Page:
Over at In The Balcony, an interesting discussion sprang up re creating a classic film syllabus for younger film students / fans, something to give them a good sample of the wide variety of genres and styles that flourished in the previous century. Here's my list, along with rationalizations. My criteria were films of a reasonable length & accessible to contemporary audiences; this is by no means an exhaustive or complete & in depth list (and in some cases not even the best of a particular genre, just the best introduction). Short subjects & cartoons were omitted since many young people are already familiar with the classics of those genres. And, yes, there is a Hollywood bias; I'm assembling this list primarily for American audiences.
This and The Wizard Of Oz are probably the two that they are already familiar with, but I'm including them anyway. Pinocchio was Disney's second full length animated feature and a morally / thematically more challenging story than most of his films.
9: Mon Oncle
This is kind of a twofer, a foreign film and a virtually silent one as well. While the design look is now certainly retro-futuristic, the comedic tension between balancing our humanity with an increasingly technological culture is still fresh and funny.
8: National Velvet
You can't have a best for teens and tweens list without an animal picture.
At first I almost opted for West Side Story but decided that Singin' In The Rain not only was a perfect example of the classic Hollywood musical, but also an interesting snapshot of 1920s / 30s Hollywood itself.
Bride Of Frankenstein almost got the #6 slot but Young Frankenstein not only stands on its own, it also encapsulates all the key themes of the originals as well.
The kind of rousing entertainment that Hollywood could do so well, epic in scale but never ponderous, and with possibly the best cast ever assembled before a camera.
A lot of Western purists decry this as the movie that killed the genre, laying waste to all the cowboy tropes that had supported B-Westerns for several decades. True enough, but for that very reason modern audiences are more likely to identify with this than a more traditional horse opera.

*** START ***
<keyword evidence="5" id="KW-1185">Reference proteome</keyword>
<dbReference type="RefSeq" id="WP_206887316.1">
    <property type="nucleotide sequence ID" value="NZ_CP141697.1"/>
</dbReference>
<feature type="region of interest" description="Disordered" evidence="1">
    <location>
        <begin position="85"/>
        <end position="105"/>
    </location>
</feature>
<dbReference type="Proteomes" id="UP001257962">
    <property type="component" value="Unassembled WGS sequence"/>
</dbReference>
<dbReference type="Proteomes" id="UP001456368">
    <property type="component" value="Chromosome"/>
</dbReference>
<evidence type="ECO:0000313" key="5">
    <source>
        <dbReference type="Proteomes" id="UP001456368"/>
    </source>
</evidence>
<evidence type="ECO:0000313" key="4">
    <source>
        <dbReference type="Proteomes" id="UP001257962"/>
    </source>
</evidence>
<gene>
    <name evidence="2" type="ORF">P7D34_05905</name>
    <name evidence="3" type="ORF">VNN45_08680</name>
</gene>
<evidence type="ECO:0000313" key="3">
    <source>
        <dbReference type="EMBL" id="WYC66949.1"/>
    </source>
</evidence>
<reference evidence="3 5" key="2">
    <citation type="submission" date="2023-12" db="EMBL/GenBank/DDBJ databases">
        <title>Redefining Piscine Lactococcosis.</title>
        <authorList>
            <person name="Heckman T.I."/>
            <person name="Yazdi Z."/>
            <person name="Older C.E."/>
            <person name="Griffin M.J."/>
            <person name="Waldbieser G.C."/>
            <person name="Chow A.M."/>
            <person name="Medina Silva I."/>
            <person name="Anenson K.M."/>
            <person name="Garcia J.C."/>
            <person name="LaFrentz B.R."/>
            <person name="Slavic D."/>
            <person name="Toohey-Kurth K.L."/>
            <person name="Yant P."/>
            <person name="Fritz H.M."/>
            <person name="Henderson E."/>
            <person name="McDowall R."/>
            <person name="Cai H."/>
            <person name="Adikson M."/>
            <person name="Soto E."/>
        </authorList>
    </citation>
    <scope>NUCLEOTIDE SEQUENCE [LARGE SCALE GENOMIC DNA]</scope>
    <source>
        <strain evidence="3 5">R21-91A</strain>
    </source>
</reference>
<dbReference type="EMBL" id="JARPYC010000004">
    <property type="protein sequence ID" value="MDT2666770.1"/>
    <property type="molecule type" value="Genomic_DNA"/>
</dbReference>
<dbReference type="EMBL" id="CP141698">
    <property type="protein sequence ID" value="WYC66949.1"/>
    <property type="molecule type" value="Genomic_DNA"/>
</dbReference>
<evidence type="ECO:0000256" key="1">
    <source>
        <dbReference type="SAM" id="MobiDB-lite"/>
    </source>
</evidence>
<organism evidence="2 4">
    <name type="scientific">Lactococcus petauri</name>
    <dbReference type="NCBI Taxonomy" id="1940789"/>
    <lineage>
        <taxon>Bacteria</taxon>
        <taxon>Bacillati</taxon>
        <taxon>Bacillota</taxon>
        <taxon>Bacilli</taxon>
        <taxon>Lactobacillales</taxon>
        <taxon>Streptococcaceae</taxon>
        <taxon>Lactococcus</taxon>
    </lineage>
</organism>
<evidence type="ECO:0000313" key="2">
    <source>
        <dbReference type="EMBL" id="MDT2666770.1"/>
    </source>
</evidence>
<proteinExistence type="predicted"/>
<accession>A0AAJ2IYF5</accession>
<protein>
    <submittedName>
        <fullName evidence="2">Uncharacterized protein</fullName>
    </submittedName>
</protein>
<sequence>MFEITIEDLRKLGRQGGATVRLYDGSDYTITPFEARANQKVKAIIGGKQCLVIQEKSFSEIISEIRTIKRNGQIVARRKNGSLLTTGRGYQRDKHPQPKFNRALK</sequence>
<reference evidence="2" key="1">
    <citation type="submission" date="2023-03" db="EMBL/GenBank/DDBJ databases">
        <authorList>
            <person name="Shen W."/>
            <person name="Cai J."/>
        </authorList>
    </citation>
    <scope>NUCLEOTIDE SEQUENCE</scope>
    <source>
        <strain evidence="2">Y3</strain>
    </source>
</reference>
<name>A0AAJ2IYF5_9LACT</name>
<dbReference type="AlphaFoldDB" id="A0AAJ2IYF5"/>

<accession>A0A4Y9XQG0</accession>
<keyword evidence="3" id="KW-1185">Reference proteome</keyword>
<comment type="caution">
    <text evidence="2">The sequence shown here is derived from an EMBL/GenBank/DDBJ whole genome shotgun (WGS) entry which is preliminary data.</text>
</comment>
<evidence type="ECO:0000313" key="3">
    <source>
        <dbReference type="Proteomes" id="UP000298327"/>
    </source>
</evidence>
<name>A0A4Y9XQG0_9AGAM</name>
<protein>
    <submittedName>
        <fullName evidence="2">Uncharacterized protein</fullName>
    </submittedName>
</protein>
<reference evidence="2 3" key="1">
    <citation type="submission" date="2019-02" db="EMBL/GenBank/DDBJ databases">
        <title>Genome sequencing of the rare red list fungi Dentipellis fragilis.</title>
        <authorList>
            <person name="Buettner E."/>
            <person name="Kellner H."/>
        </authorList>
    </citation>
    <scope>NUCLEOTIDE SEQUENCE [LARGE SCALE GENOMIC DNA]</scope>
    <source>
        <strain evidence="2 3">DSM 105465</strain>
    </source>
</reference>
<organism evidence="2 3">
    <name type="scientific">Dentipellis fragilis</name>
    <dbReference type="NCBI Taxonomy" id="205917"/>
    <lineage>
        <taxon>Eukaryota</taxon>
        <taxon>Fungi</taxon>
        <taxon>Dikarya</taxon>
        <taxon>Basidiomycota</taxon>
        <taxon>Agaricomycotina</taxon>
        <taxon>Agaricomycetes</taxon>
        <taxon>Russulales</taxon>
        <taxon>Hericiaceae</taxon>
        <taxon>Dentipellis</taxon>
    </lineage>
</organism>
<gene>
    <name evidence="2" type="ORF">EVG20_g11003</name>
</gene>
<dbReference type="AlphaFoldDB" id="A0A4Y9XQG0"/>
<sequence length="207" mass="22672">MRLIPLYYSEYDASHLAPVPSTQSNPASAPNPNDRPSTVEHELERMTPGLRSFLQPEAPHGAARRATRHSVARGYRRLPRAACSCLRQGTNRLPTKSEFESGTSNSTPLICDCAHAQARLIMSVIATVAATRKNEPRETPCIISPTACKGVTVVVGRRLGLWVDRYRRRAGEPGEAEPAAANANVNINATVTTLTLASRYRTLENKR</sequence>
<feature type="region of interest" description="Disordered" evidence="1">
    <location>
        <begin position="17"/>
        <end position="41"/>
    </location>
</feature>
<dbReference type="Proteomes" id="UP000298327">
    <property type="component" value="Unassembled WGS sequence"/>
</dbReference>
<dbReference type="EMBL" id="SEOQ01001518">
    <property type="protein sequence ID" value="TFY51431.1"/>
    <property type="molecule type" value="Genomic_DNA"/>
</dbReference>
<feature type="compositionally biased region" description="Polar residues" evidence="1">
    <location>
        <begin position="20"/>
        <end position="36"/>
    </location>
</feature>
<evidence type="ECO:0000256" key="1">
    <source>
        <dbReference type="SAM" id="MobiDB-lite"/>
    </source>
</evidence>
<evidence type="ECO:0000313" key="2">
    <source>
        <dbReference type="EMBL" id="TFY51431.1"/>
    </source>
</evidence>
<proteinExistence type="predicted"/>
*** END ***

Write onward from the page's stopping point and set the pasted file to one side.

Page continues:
3: The Wizard Of Oz
The other movie our young viewers are most likely to have seen (though probably as very young children and even then not necessarily). This film, even more than the books that inspired it, is a genuine American cultural touchstone and one that needs to be savored, not just viewed.
02: A Hard Day's Night
Young viewers are most likely to have been exposed to The Beatles through their parents or grandparents; they're probably aware that the Liverpudlians had an enormous influence on not just pop music and pop culture but the larger tides of history as well. There are a lot of good rock 'n' roll movies out there, but none as good and as innovative and as culturally significant as A Hard Day's Night.
In the end it boiled down to Casablanca and Citizen Kane but be honest, if you were a teenager would you rather spend 90+ minutes watching Humphrey Bogart and Ingrid Bergman or two hours watching Orson Welles? I thot not... Casablanca is the quintessential Hollywood movie, a perfect amalgam of craft and talent and art and culture, released at the absolutely perfect time in the historical gestalt to make maximum impact. In short, it's da bomb, folks. Not only has there never been a better Hollywood movie than Casablanca, there's never been a better movie, period.
End. Of. Dis. Cussion.